October 9, 2020
Los Angeles Lakers
Game 5: Pregame
Q. For a close-out game like this, do you keep it to the just about the game, this is what we have to do for this game, or is there any kind of overarching message that you want to send with the opportunity to close out?
FRANK VOGEL: Yeah, we want to stay away from all those other thoughts and keep our minds and our focus on the task at hand, and all the details that go into execution, all the competitive spirit, particularly, that we played with, the urgency that we played with in Game 4, our focus is still remaining in the moment and on the job that still has to be done.
Q. And I know you typically like to wait on the lineup announcement until necessary, but what did you see from the change in the second half going to that smaller group and how do you think that might match up with Miami?
FRANK VOGEL: Yeah, there's positives and negatives to both lineups. I really like Dwight's physicality. We will start him again tonight. He brings a lot to the table on both ends of the floor. We have the ability to slide Kieff [Markieff Morris] in there and play a smaller lineup. Like I said, there's positives and negatives to both lineups.
Q. What is the most memorable moment of this playoff run for you so far?
FRANK VOGEL: Probably the AD shot. I think that was obviously an epic moment in NBA history, not just our team's journey this year. But to see such a dynamic player have such a big moment in a big game like that, that's the first thing that comes to my mind.
Q. Obviously got you a win in the Denver series, but do you think something like that gave your team an extra bit of confidence or extra bit of, you know, we've got something on our side in this run?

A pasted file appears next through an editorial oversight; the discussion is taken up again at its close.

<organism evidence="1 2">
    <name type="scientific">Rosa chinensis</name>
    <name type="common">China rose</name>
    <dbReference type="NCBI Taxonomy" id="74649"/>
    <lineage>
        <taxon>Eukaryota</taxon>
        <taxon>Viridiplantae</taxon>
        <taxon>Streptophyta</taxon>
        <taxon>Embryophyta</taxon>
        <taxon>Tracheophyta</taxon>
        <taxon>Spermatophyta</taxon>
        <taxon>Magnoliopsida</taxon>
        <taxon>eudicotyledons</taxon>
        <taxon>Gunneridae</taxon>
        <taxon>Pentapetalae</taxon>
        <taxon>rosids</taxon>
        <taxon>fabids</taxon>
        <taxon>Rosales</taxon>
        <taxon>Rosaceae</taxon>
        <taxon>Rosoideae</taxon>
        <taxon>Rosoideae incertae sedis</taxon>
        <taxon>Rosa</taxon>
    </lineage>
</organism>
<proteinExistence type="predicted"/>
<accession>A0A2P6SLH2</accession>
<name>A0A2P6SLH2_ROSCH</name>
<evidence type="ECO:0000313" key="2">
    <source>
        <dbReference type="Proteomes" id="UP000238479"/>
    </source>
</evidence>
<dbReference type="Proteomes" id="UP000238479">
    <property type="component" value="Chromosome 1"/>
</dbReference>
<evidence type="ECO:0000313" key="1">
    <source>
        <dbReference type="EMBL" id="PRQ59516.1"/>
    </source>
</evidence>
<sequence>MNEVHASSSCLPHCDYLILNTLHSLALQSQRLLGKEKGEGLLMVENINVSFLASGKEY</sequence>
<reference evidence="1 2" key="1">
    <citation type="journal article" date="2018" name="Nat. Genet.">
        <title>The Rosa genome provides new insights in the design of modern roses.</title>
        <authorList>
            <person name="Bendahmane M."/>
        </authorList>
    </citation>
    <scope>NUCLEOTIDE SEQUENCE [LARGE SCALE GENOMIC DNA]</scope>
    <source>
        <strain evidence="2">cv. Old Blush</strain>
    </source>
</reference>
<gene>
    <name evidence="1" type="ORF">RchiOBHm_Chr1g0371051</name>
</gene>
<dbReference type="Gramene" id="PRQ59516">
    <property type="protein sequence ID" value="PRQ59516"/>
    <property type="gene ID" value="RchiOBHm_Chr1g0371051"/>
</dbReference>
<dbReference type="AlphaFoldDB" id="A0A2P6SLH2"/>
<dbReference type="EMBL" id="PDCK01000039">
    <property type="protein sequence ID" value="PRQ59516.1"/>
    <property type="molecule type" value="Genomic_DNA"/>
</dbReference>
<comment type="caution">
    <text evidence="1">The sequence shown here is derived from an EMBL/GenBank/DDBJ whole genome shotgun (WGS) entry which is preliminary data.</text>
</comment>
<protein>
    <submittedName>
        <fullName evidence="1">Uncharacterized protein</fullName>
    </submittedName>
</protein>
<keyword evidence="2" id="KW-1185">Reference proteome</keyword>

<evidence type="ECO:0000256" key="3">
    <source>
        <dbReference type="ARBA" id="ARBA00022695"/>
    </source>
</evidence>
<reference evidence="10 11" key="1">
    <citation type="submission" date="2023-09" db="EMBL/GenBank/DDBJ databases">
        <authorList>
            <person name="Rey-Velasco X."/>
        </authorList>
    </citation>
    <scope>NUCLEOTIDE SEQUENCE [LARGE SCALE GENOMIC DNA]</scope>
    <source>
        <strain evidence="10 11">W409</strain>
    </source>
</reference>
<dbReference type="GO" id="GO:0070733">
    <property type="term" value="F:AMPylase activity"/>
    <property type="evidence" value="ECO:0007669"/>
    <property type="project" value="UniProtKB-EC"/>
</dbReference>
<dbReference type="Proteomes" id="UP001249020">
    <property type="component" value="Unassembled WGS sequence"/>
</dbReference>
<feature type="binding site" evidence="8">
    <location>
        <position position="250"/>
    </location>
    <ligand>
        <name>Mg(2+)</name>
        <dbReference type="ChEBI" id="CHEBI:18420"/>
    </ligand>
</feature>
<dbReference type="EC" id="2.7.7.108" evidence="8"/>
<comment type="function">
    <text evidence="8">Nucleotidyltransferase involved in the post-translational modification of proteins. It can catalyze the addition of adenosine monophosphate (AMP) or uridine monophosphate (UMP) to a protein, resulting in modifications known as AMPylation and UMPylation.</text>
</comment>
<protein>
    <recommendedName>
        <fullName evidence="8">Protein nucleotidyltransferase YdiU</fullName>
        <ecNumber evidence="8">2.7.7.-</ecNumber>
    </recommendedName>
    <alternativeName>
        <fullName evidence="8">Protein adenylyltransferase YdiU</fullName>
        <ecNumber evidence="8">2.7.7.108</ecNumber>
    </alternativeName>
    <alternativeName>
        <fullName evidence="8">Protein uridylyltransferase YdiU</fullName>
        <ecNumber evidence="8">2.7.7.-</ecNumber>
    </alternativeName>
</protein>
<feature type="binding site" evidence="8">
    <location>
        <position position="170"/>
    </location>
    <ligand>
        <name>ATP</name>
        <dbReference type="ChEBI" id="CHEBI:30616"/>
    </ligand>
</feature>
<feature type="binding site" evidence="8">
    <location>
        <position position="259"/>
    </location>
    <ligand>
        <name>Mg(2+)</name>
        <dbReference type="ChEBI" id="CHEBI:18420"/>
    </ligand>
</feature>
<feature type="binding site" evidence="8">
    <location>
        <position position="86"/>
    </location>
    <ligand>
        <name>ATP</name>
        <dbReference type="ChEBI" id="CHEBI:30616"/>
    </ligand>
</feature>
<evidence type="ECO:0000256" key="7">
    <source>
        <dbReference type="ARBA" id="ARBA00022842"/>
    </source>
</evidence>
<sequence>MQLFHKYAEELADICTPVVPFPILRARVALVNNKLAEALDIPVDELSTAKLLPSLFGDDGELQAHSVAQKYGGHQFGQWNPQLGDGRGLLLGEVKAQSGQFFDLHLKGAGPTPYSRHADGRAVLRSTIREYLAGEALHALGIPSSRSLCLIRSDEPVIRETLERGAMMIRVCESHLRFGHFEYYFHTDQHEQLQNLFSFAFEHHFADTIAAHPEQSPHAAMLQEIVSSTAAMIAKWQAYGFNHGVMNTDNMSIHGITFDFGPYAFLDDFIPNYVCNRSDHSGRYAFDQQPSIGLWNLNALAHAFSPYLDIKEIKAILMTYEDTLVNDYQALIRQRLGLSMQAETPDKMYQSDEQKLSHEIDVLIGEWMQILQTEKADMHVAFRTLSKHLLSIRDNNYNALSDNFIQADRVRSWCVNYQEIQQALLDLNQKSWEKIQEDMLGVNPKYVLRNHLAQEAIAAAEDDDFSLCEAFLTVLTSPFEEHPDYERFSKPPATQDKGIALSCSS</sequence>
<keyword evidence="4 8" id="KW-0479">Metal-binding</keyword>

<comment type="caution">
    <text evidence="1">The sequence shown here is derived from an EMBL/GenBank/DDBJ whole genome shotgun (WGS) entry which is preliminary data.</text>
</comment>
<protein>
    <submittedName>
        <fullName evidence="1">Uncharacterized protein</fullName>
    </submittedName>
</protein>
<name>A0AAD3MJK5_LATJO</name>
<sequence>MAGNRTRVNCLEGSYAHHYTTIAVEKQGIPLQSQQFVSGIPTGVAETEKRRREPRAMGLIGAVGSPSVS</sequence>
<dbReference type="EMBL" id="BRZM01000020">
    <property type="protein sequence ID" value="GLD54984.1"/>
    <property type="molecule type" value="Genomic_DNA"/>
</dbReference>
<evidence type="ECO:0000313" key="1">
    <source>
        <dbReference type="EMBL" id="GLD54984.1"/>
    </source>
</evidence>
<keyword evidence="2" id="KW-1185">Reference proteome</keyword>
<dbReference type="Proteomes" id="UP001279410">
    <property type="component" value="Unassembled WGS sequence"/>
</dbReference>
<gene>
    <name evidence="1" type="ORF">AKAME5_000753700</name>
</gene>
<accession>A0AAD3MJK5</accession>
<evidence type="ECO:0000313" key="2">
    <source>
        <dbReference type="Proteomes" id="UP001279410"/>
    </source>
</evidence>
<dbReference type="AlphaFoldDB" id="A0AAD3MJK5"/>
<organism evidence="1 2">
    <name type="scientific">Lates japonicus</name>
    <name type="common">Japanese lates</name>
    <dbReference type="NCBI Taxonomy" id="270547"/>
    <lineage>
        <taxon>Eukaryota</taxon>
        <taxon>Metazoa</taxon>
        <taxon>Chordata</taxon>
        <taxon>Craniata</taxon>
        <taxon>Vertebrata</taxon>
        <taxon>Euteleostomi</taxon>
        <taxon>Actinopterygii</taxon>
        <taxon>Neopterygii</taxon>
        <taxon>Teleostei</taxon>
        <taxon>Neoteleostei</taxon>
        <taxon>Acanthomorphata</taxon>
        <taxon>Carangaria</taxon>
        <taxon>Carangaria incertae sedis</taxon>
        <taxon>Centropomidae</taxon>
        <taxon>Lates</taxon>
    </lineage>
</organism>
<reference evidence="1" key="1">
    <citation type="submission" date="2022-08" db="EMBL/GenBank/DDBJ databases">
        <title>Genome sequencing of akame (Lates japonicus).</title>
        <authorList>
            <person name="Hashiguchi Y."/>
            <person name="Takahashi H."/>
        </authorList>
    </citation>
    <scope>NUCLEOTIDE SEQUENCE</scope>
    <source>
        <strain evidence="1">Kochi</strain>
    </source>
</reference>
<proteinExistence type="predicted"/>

FRANK VOGEL: Yeah, well, we've always felt like Kobe was with us; never more than that moment. You know, so obviously, it gave us that Game  win, and really two games from that series. Bron in the fourth quarter in that Game 5 in Denver was also probably right up there with the best moments of our playoff run.
Q. I imagine you're largely focused on the group here in front of you, but how are you keeping Avery Bradley involved as a piece of what you guys are doing?
FRANK VOGEL: He's been in touch mostly through text messages with me. I'm not sure what level he's been in contact with our guys, but we've kept him in the loop over text messages. Obviously he's a big part of our family, of this year's journey, and he's been missed in here.
Q. Kind of along that question, for AD, a guy who has only been in the playoffs two times before this year, I think everybody kind of knew what kind of player he was before this, but what do you think he's shown even more in this sort of run?
FRANK VOGEL: Well, the great ones raise their level when it matters most, and to this point, I think that's what he's shown during this playoff run. He's been spectacular for us on both ends of the floor, and you know, just proves, validates what everybody has always said about him, that he's a great player, but now has the opportunity to show it with a deep playoff run here.
Q. Is there anything to the notion that in a close-out, you have to be the team that hits first? Games, they are 48 minutes long either way, but is there a little bit of an edge to making the other team get away from what it wants to do first before you change a little bit of what you want to do?
FRANK VOGEL: We approach every game with that mindset. We want to be the team that gets the first loose ball, makes the first physicality play, makes the first hustle play, all those types of things.